If you have worked in home construction for any amount of time, you probably learned quickly how important the contract is between you and the homeowner. The contract defines your role and obligations to the customer as well as the expectations and responsibilities of the person who hired you. Essentially, you promise to do excellent work before the deadline, and your customer agrees to pay you the full amount on time.
You may also offer your customers a warranty. For many contractors, the warranty allows them to give a sense of confidence to their customers and relieves them of liability once the warranty expires. However, under Texas law, that might not always be the case.
Every job you do carries an implied warranty. These are the most basic expectations a homeowner has when hiring a contractor to do any kind of work. Construction laws demand that you do the best work you can using quality materials and that you know of no defects that would make the building unsafe or uninhabitable. You do not need to include these in your contract or warranty because they are universally agreed upon.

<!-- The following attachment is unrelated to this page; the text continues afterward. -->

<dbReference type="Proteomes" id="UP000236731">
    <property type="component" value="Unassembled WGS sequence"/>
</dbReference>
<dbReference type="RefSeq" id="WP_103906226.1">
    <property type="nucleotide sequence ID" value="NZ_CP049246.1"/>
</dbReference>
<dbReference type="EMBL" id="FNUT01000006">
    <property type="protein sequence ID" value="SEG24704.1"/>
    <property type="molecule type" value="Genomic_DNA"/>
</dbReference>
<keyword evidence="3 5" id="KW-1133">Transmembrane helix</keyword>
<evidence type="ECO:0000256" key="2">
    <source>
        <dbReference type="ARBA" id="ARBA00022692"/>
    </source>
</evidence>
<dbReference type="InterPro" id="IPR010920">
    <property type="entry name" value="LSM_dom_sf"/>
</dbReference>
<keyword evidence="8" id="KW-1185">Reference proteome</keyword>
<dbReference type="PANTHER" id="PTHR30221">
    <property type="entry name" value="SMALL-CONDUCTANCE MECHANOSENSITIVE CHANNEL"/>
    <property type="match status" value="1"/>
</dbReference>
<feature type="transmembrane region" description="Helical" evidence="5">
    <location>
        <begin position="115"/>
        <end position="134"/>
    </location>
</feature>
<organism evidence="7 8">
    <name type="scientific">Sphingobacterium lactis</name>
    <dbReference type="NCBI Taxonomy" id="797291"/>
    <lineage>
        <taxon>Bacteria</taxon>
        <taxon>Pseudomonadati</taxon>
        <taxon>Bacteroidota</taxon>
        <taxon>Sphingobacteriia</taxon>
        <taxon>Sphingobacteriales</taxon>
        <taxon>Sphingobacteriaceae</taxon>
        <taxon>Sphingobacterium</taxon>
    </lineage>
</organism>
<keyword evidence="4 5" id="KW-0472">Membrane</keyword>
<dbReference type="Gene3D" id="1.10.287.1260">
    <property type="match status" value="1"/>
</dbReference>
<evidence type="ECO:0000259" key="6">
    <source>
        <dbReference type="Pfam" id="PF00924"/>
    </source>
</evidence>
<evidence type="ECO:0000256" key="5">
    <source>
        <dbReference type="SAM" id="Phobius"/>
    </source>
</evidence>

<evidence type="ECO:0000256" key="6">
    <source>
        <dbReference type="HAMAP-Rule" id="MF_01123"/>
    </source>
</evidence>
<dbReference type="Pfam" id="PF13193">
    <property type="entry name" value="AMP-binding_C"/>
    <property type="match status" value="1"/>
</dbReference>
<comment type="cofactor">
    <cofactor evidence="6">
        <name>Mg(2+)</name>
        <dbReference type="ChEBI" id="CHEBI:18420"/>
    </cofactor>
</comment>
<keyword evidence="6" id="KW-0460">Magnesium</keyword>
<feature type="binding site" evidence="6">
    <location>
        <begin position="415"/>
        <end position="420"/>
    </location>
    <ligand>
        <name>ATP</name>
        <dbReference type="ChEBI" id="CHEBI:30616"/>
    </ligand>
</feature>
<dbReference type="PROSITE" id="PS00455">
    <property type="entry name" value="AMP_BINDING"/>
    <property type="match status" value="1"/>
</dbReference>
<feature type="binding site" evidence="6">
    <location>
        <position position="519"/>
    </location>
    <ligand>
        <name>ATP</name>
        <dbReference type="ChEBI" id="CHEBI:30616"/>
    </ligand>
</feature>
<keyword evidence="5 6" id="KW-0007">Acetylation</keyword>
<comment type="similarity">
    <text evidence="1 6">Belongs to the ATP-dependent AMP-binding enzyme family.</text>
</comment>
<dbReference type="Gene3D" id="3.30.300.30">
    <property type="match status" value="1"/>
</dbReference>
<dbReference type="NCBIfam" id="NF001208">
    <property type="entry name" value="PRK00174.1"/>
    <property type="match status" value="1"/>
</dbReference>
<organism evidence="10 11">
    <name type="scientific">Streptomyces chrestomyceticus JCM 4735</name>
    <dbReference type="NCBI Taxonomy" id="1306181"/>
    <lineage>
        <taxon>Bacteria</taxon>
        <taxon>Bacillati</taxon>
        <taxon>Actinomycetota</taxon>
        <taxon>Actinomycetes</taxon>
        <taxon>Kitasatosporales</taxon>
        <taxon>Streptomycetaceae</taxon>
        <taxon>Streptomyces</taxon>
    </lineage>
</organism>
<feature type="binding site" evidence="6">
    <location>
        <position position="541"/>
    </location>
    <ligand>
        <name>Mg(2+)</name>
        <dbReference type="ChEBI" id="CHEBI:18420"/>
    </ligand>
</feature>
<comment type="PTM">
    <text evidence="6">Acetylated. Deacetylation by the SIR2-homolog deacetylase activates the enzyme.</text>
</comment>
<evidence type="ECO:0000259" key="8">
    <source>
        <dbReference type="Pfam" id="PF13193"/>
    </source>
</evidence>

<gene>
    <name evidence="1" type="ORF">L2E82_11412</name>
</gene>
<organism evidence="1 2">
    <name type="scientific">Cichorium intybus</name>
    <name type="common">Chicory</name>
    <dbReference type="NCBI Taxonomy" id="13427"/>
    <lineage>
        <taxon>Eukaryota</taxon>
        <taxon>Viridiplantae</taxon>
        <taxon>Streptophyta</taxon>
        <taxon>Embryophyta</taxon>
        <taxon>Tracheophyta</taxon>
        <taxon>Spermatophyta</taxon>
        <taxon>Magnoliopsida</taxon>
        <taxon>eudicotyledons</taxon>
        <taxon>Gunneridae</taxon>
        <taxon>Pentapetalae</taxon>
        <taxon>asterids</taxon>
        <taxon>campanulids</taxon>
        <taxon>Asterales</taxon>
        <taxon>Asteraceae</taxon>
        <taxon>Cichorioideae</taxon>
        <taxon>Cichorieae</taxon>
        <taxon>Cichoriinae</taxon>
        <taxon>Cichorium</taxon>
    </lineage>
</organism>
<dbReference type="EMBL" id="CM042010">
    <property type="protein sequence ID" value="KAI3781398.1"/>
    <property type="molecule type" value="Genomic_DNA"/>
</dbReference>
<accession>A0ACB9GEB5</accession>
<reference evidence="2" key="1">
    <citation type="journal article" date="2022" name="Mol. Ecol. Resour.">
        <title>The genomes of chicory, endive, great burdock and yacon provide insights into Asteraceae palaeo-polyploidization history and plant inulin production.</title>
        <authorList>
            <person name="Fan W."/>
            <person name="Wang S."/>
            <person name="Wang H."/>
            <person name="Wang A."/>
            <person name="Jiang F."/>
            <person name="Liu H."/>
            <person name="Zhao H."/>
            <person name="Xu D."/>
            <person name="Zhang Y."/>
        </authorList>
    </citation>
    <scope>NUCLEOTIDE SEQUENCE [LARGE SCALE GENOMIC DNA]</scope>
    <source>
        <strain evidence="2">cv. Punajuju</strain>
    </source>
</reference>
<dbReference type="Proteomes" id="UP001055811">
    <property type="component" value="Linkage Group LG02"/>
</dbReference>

Nevertheless, your warranty may simply place a limit on the time during which your customer may file a complaint about a defect. However, if there truly is a defect in the construction, a one- or two-year warranty may not protect you from the liability. In fact, a true defect may be cause for your customer to file a breach of contract complaint since the defect may be the result of breaching the implied warranty in your contract.
Most states, including Texas, place a limit on the amount of time that can pass before a homeowner can no longer claim breach of contract or breach of warranty. To ensure that your warranty allows that limit on claims, you will want your contract to include clear language that bars all claims beyond the period of the warranty. If language setting a claims limit merely refers to warranty claims, you may be liable for construction problems well past the warranty's expiration.
This may be a delicate matter of wording. It is crucial that both your warranty and your contract abide by state and local laws as well as provide adequate protection for you and your construction company.